Rockfish Seafood & Grill serves popular fresh seafood dishes in McKinney

The island mahi ($20) sits on a bed of white rice and is served with sautéed broccoli and two large coconut-crusted shrimp. It is seasoned with volcano sauce and Thai chili sauce. (Renee Yan/Community Impact Journal)

Rockfish Seafood & Grill in McKinney has been around since 2003. McKinney was one of the last establishments to open for the company, which now has 10 restaurants in the Dallas and Houston areas.

“What hasn’t changed at all is food quality,” said Mark Maddock, the company’s longtime vice president of operations.

Seafood, as the restaurant’s name suggests, features prominently in many of Rockfish’s dishes. The menu includes salmon, shrimp, mahi, trout and more served in different cooking styles, Maddock said. But there are also several non-seafood products, such as pasta, barbecued ribs and steak.

“Rockfish was founded as a chef-led concept,” he said. “There are people who started these recipes originally, and most of these recipes are still in place at Rockfish.”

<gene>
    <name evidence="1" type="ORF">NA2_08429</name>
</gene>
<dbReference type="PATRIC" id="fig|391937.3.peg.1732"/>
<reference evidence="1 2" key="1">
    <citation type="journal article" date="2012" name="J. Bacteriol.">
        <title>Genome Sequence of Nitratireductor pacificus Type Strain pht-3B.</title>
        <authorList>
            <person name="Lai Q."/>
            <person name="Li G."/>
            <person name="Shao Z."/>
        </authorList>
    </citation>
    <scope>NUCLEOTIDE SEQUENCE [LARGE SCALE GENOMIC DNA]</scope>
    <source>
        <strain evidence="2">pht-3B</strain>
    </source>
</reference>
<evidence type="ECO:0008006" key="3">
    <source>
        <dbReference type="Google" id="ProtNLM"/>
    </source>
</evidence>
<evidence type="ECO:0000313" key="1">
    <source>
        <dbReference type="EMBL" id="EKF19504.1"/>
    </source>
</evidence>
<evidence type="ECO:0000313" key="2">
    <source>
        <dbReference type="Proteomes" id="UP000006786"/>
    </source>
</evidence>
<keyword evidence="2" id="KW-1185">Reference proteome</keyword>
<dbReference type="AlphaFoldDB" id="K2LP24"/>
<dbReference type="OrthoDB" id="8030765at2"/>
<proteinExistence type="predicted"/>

One such recipe is the restaurant’s signature okra, Maddock said.

“This recipe hasn’t changed in about 20 years,” he said. “He has a specific Louisiana roux that we use as a starting point. … After working here for 17 years, it’s something I still eat every day.

Rockfish also offers a full bar and dessert menu. One of the most popular desserts is bread pudding, Maddock said. It starts with French croissants and a baguette. Eggs, sugar, heavy cream and vanilla are added, and the end result resembles a dense cake drizzled with bourbon butter sauce.

Almost everything is cooked from scratch. The restaurant also promotes seasonal recipes showcasing the kitchen’s culinary creativity.

“We have a lot of regulars at Rockfish — a lot of people who come literally twice a week, three times a week,” he said. “So when we change our menu a bit or bring in new items, they get really excited.”

Cooking all these dishes from scratch can be a laborious process, but customers really appreciate the quality, he said.

“It’s the norm for someone to drop their fork, watch [me] and say, ‘This is amazing. It’s fantastic. How do you do that? That’s why I come here because I can’t replicate that at home,” Maddock said.

Dino S. Williams